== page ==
History not on Detroit's side

BOB ELLIOTT -- Toronto Sun

, Last Updated: 9:13 AM ET

You have to lose before you can win.

Usually in heart-breaking, extra-inning fashion on the final day of the season.

We've always thought that was the case with young contenders and a near-miss often begets a post-season appearance.

Such as the Seattle Mariners watching the Cleveland Indians celebrate at the Kingdome in 1995. Mariners manager Lou Piniella told his team to sit in the dugout to watch the celebrations. Seattle was in the post-season two of the next four years.

Or the 1980 Montreal Expos losing in extras on the next-to-last day of the season and making the playoffs in 1981.

We thought in July the Detroit Tigers would back up to the rest of the field. We thought the same in August. Now, it is finally happening. Can the Tigers hold off both the Minnesota Twins and the Chicago White Sox?

After losing three of four to the Twins, the Tigers had lost seven consecutive series before opening a two-game set with a 3-2 win last night against the Texas Rangers.

FALLING FAST

On Aug. 7 the Tigers were 40 games over .500 with a 76-36 record. They sat 10 games in front in the American League Central race. Since then, the Tigers have gone 11-22.

Detroit had a 1 1/2-game lead -- one in the loss column -- on the Twins going into last night. The White Sox were three games behind.

Originally, we figured the Tigers' problem would be their starters.

Kenny Rogers is Kenny Rogers. He had logged 184 1/3 innings going into last night. In six other seasons he has logged more than 200 innings, although the 41-year-old has not done so since 2004. He'll be fine.

But other Tigers starters and their arms are headed into unchartered waters. Not good.

Justin Verlander, who is scheduled to start tonight against Texas, has pitched 172 innings. The most he had thrown before this season was 120 innings last season when he spent time at single-A Lakeland, double-A Erie and Detroit.

Nate Robertson worked 199 2/3 innings in 2003 with triple-A Toledo and the Tigers. In 2004 and 2005, he had 196 2/3 innings. He has pitched 190 innings, so he will throw more pitches than he ever has before this season.

Jeremy Bonderman, who did not pitch in excess of 189 innings in 2005, surpassed that working 191 2/3 innings. Bonderman has not won since July 24, covering nine starts.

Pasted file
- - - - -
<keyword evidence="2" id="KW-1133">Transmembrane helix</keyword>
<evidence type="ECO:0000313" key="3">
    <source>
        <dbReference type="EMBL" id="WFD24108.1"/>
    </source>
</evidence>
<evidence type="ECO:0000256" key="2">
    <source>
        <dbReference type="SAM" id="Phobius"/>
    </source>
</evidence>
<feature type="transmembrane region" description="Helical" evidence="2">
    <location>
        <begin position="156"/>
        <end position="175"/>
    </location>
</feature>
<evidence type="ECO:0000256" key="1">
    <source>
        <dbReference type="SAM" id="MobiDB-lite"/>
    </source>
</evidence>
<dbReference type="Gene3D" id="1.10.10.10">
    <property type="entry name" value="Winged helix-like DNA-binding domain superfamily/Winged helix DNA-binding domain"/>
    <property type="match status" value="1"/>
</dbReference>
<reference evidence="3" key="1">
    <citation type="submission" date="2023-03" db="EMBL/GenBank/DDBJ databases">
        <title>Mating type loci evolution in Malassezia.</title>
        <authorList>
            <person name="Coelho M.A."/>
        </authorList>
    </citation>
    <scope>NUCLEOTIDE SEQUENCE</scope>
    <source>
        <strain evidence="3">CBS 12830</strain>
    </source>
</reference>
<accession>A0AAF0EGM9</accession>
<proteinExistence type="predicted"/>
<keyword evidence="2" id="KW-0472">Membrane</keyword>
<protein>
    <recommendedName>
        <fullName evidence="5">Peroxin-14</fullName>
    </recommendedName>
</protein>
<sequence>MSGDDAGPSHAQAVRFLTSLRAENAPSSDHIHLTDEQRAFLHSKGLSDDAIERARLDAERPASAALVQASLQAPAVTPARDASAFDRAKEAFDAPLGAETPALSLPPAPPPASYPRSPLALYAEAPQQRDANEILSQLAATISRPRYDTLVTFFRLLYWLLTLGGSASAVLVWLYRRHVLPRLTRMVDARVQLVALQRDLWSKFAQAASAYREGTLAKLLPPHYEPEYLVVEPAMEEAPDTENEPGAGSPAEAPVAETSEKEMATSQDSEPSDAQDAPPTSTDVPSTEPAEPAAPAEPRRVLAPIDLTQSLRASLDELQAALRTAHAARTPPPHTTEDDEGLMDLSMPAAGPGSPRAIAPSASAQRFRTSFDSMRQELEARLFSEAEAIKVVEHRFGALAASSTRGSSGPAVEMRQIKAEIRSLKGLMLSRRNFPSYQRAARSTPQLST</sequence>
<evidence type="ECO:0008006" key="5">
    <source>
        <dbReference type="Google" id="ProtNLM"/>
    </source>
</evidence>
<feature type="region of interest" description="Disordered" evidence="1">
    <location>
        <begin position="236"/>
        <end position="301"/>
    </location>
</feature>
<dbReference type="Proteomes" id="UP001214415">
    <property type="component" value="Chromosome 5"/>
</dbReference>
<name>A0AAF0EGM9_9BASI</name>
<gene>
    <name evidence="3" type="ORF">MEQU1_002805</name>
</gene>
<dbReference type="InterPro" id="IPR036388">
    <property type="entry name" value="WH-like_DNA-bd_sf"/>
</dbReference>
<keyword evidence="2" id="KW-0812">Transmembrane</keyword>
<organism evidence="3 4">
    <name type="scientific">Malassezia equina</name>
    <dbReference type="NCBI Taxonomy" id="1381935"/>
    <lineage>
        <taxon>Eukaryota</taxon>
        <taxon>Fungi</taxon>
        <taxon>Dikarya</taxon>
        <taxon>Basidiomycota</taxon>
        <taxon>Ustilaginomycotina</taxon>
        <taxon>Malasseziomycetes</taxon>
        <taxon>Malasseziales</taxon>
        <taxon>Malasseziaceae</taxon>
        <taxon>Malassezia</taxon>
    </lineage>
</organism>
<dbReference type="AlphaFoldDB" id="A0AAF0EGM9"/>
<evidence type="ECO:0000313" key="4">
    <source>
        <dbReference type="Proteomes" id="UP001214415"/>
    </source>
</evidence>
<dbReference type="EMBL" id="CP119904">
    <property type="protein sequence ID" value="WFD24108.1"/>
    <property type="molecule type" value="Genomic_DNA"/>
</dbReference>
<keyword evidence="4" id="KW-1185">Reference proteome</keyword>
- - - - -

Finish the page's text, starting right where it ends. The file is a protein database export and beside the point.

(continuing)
Wil Ledezma is in the rotation after Zach Miner was bumped because of three consecutive losses. The most Miner pitched was 140 1/3 in 2005 in the minors. He's at 138 innings at Toledo and with the Tigers.

Ledezma pitched 165 innings with Erie and Detroit in 2004. He has made four starts and pitched 121 1/3 innings.

Couple the overextended Tigers starters arms and an offence averaging the fewest runs in the American League with the fact Francisco Liriano returns to the Twins tonight and the Sox staff has been through a September run, you can see why those working the assembly line are anxiously slamming lugnuts.

The Tigers also released Dimitri Young Saturday. He was 1-for-15 when he was cut, but if we are to believe anything we heard, in the first four months he was an excellent clubhouse presence. Young was hitting .293 with seven homers and 23 RBIs in 48 games.

Since wild-card play began 11 years ago, no team with fewer than 95 victories has failed to advance to the playoffs. Applying that barometer means the Tigers must play .500 ball the rest of the year.

Easy when you have 10 of 17 remaining games at home? Not when you have lost seven series in a row.

Will the Tigers be like the White Sox, who a year ago frittered away a big lead and rebounded in the final week and eventually won the World Series? Or will their collapse be similar to the 1964 Philadelphia Phillies and the 1987 Blue Jays?

We see the Twins winning the division, the Sox the wild card and the Tigers being like the 1967 Tigers.

Those Motown Cats missed a chance to win the final weekend and finished a game behind the Boston Red Sox. A year later, the Tigers won the World Series.


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